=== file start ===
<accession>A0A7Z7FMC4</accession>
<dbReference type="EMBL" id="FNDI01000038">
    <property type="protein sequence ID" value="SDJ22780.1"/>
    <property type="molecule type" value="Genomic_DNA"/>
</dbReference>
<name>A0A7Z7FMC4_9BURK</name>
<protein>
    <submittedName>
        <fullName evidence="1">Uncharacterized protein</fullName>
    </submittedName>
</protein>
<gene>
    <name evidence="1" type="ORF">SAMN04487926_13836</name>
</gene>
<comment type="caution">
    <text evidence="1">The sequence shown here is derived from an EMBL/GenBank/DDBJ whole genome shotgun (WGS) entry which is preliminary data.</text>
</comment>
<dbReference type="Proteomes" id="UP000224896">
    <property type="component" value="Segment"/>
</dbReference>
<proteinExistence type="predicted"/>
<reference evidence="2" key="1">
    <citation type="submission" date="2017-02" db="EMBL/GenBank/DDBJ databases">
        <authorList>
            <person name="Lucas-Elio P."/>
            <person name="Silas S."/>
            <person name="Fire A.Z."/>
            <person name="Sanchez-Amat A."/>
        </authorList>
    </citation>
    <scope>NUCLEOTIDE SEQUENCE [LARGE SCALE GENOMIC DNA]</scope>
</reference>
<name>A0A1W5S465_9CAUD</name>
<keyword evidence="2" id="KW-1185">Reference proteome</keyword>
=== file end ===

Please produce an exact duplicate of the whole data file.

<accession>A0A7Z7FMC4</accession>
<dbReference type="EMBL" id="FNDI01000038">
    <property type="protein sequence ID" value="SDJ22780.1"/>
    <property type="molecule type" value="Genomic_DNA"/>
</dbReference>
<name>A0A7Z7FMC4_9BURK</name>
<protein>
    <submittedName>
        <fullName evidence="1">Uncharacterized protein</fullName>
    </submittedName>
</protein>
<gene>
    <name evidence="1" type="ORF">SAMN04487926_13836</name>
</gene>
<comment type="caution">
    <text evidence="1">The sequence shown here is derived from an EMBL/GenBank/DDBJ whole genome shotgun (WGS) entry which is preliminary data.</text>
</comment>
<dbReference type="Proteomes" id="UP000224896">
    <property type="component" value="Segment"/>
</dbReference>
<proteinExistence type="predicted"/>
<reference evidence="2" key="1">
    <citation type="submission" date="2017-02" db="EMBL/GenBank/DDBJ databases">
        <authorList>
            <person name="Lucas-Elio P."/>
            <person name="Silas S."/>
            <person name="Fire A.Z."/>
            <person name="Sanchez-Amat A."/>
        </authorList>
    </citation>
    <scope>NUCLEOTIDE SEQUENCE [LARGE SCALE GENOMIC DNA]</scope>
</reference>
<name>A0A1W5S465_9CAUD</name>
<keyword evidence="2" id="KW-1185">Reference proteome</keyword>